Be Prepared for the Worst in Business

Unfortunately, I am often asked to sell businesses for people who are seriously or terminally ill. I am also regularly asked to sell businesses by the relatives of people who have died. These situations are always harrowing to deal with but a recent case was particularly difficult. The owner of a small letting business passed away at the beginning of the Christmas holiday period. His last remaining member of staff had just resigned and her successor was not yet in place. As a consequence, there was no-one to help to manage the situation so his widow emailed all the landlords to inform them that her husband had died and that the letting agency was no longer able to manage their properties.

Initially, she received some nice letters of condolence but within just a few days, she started to receive emails and telephone messages from landlords demanding that she dealt with various urgent matters. The poor lady knew nothing about how to run a letting agency and besides all she wanted to do was to grieve for her lost husband.

If her husband had owned a fish and chip shop, it would have been a simple matter to put a notice on the door to explain why the business was closed. The only inconvenience would have been that the customers would have had to go to the kebab shop instead. Unfortunately, because her husband ran a letting agency, it was simply not possible to do this and over the next few days, the problems got increasingly worse and the landlords became increasingly aggressive.

The bank froze the business bank account so she was not able to pay rents to the landlords or invoices due to the contractors. Understandably, this caused chaos. A couple of tenants reported urgent repairs and would not accept that no-one was available to deal with them. A tenant who was due to move into a new property became incandescent with rage when he was told that he could not move in because no-one was available to deal with the paperwork. The angriest person of all was a landlord whose gas safety inspection was missed. He threatened to sue the agency for any fines or losses that he incurred as a result of the gas safety certificate expiring. This was a horrible way to deal with a recently widowed lady but legally he was right.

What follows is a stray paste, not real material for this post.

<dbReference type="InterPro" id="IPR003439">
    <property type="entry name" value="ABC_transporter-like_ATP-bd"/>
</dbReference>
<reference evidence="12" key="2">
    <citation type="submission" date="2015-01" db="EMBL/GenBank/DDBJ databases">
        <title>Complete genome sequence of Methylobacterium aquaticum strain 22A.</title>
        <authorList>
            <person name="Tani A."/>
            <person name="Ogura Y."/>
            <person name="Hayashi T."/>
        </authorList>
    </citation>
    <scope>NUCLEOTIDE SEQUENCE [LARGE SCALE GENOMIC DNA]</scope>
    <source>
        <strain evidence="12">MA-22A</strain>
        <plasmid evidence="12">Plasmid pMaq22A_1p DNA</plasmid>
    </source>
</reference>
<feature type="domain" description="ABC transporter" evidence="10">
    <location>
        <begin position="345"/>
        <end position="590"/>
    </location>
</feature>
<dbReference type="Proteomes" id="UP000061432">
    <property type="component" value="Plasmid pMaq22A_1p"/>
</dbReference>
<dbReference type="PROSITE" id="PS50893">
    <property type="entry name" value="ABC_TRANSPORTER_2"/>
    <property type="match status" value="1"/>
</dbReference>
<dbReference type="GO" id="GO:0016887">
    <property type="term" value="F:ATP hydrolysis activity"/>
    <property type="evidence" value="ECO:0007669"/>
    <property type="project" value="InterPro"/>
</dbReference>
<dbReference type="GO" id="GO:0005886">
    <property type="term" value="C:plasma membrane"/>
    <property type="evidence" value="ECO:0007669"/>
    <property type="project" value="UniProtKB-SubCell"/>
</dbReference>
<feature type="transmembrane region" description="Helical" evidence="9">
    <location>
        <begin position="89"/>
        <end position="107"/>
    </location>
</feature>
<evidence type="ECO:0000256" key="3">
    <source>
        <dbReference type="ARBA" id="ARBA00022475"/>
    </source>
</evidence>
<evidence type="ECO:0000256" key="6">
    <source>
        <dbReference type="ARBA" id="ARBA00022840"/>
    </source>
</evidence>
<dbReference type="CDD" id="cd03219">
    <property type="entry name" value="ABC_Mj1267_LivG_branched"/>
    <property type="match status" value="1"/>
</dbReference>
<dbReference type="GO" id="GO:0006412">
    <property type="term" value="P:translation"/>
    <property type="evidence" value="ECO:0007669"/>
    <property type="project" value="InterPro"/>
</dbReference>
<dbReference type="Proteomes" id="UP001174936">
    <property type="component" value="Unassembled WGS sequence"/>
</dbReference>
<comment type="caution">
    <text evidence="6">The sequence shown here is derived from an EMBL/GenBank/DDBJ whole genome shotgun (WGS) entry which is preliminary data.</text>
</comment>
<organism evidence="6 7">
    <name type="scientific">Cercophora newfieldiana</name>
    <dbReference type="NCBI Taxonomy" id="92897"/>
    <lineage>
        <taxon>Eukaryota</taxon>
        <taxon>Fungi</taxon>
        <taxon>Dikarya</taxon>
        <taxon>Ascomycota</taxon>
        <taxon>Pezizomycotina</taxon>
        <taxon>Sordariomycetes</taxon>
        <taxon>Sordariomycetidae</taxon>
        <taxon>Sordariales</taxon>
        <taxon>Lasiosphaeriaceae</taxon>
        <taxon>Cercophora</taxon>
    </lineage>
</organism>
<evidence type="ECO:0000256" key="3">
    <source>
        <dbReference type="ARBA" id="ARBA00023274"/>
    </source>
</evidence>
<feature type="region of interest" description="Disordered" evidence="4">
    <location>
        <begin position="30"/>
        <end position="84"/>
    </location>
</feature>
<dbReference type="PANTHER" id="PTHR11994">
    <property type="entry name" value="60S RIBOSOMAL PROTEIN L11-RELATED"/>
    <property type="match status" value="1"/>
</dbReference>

Very few letting agents realise that their obligations to their clients continue even after their death and it would be legally possible for clients to pursue their former letting agents and the executors of their estate for damages.

The lesson that I have learned from this unfortunate case is how important it is for every letting agent to put contingency plans in place in case the worse happens to them. Bank accounts should be in joint names so that the bank cannot freeze them. A written contingency plan needs to be prepared setting out how the business should be run after their death and where all the key documents are stored. It also needs the basics such as computer passwords and log-in codes. Finally, it should list the contact numbers for some of the recruitment agencies who can provide temporary staff to run the business in the case of an emergency. In addition, of course, every business owner should have an up to date will (and so should everyone else).

We were not asked to help with this case until two weeks after the business owner had died but fortunately we were able to resolve it very quickly. We referred them to one of our regular buyers who had an office in the local area and they were able to take over the management of the properties within 72-hours.

The business could not be sold until probate was granted and by then, of course, there would be nothing left to sell. In view of this, we arranged for solicitors to draw up a formal Introducer Agreement with an option to purchase the business as soon as probate was granted.

The result is that the properties are now being properly managed again, the family will receive some value for the business and the threat of expensive legal action against the agent has been mitigated. This is, however, a cautionary tale for all letting agents and indeed for owners of any business in any other sector.

Adam Walker is a management consultant and business transfer agent who has specialised in the property sector for more than forty years. 

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